Oil Sands Truth: Shut Down the Tar Sands

Canada Vs. Nunavut for Oil & Gas in the Arctic?

December 22, 2006
Okalik: Devolution must include internal waters

“It is, frankly, an area where, for the moment, we agree to disagree.”



Ottawa-Nunavut devolution talks hit a snag last week when Nunavut
Premier Paul Okalik and Indian Affairs Minister Jim Prentice came out
with opposing views on jurisdiction over the vast oil and gas reserves
lying within Nunavut’s internal waters.

Prentice said last week in an interview broadcast on CPAC, the Canadian
parliamentary channel, that his recently-appointed devolution
negotiator, Paul Mayer, is not mandated to talk about resources within
the “offshore seabed.”

Okalik, on the other hand, says legal and historical precedents demand
that Nunavut get jurisdiction over its internal waters and that Ottawa’s
current position amounts to Nunavut being “treated like an offshore
colony rather than an equal member of Confederation.”

But so far, both sides appear willing to keep talking, and their cordial
relationship seems unshaken by the dispute.

“It is, frankly, an area where for the moment we agree to disagree,”
Prentice said.

The stakes, however, could not be higher. Although land-based mineral
production in Nunavut is expected to contribute jobs, investment and
some resource royalties, the value of mining in Nunavut is dwarfed by
the potential wealth that resides below the surface of Arctic islands
and Arctic seabeds.

The largest known fossil fuel reserves lie in a remote area called the
Sverdrup Basin, west of Axel Heiberg Island.

Ken Drummond, a Calgary energy industry consultant, estimates that the
Sverdrup Basin contains a recoverable natural gas resource of 17.4
trillion cubic feet, and 334 million barrels of oil.

Okalik said the cash value of this resource - some of which is
accessible from islands and some of which lies under the sea - is
estimated at a trillion dollars.

And that doesn’t include the value of other known natural gas and oil
reserves in Lancaster Sound and Baffin Bay-Davis Strait. One natural gas
field off Baffin Island is believed to hold 2.3 trillion cubic feet.

After extensive exploration in the 1960s, 1970s and early 1980s, the
industry stayed away from Nunavut because of a long period of low world
energy prices and the high cost of working in the High Arctic.

The only fossil fuel production ever done in Nunavut was at Bent Horn in
the High Arctic, where a small operation between 1985 and 1996 produced
2.8 million barrels of oil, which was shipped out every summer on the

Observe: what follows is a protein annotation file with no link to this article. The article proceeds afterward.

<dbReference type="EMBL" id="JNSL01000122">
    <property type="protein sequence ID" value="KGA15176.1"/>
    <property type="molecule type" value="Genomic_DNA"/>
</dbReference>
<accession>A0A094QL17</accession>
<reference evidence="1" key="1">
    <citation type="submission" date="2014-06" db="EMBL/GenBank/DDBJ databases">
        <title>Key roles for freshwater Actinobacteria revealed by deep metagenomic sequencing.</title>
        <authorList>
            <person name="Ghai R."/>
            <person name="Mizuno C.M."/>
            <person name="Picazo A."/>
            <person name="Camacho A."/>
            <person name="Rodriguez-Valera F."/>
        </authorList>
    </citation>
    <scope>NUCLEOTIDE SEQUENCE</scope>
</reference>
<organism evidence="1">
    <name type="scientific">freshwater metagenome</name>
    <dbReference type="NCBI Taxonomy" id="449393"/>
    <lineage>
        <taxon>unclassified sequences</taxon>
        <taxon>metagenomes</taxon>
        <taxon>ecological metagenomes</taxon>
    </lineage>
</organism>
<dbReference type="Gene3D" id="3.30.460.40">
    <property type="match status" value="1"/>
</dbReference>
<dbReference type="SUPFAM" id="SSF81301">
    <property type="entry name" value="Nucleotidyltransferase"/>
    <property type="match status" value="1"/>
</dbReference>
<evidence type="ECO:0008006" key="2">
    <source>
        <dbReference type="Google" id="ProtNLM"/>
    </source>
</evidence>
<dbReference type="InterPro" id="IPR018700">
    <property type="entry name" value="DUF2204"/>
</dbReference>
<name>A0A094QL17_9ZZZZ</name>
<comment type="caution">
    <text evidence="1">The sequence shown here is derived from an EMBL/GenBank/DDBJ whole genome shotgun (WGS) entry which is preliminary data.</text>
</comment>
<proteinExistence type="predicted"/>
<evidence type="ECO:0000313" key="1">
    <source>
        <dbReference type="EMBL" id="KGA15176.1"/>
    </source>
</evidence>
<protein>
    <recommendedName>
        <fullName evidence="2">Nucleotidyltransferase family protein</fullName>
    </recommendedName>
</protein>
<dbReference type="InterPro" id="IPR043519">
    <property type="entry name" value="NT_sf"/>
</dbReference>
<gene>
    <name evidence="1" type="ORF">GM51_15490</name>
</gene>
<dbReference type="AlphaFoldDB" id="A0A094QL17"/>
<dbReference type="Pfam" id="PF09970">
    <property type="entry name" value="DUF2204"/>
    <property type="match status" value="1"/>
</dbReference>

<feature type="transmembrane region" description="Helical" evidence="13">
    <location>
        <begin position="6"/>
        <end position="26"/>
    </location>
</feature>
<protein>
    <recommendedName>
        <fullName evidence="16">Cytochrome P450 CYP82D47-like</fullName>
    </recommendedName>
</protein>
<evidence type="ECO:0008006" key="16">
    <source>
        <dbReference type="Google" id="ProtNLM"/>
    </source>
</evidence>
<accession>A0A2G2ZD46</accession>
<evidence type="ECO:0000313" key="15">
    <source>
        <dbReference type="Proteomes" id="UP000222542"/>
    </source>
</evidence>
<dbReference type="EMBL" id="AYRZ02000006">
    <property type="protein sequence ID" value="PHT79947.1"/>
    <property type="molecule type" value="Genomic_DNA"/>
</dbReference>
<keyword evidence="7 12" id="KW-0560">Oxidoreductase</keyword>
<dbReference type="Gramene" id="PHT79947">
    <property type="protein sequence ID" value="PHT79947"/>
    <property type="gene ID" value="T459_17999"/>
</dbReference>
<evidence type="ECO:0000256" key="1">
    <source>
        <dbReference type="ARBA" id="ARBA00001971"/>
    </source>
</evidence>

M.V. Arctic.

But in a generation or two, when the world runs out of cheap, easily
accessible oil and natural gas, it’s likely that energy prices will rise
to a point where industry will want to extract Nunavut’s expensive
fossil fuel reserves.

Okalik raised the issue of who should control and benefit from this
wealth on Dec. 13, in an opinion piece published in the Ottawa Citizen,
and in a speech before the Public Policy Forum, an Ottawa think-tank.
Premier Paul Okalik asserts Nunavut’s right to benefit from natural gas
and oil production in an interview last week on CPAC. (VIDEO CAPTURE)

Okalik said Canada’s internal waters in the High Arctic are also
Nunavut’s internal waters. That, he said, is because of a decision that
Brian Mulroney’s Conservative government made in 1986.

Responding to threats against Canada’s sovereignty in the Arctic,
Mulroney drew Canada’s maritime borders around the Arctic Archipelago,
and declared all waters inside that line to be internal Canadian waters.

And the Mulroney government used Inuit use and occupancy studies to
defend Canada’s right to those internal waters, Okalik said.

But officials who serve the current Conservative government do not
recognize these boundaries, Okalik said, and are trying to say that
Nunavut’s boundary ends at the shoreline.

Okalik said this position contradicts a Supreme Court of Canada ruling
that distinguished between “internal” waters, which belong to the
province, and “offshore” waters, which belong to the federal government.

And Canada threatens to create a confusing dual-management regime for
the oil and gas industry: “an administrative nightmare” that would
create a 140-thousand-kilometre boundary between Nunavut’s jurisdiction
and Canada’s.

“It’s hypocritical and unjust as well as being impractical and hostile
to business,” Okalik said.

For his part, Prentice said that the two sides are divided on only one
issue, and have plenty of others to talk about.

“There are a large number of issues that need to be discussed,
everything from food mail to educational programs to resource revenue
sharing, the whole range of issues that separate Nunavut from the powers
that a full province has,” Prentice said.

In an interview with CPAC that was also broadcast Dec. 13, Okalik took a
more conciliatory tone than in his speech to the Public Policy Forum
earlier that day, saying that by asserting Nunavut’s interests, he is
also asserting Canada’s interests.

“I’m there to support our national government in asserting sovereignty
in these waters and that’s what I’m trying to do is offer our support
and strengthen our case in the international community,” Okalik said.

But he said it’s crucial for Nunavut to gain access to resource revenues
from oil and natural gas development in its internal waters.

“I’d love to see the day when we can run our own programs and not have
to run to Ottawa every year and ask for more money so that we can
provide programs that are comparable to the rest of the country,” he said.

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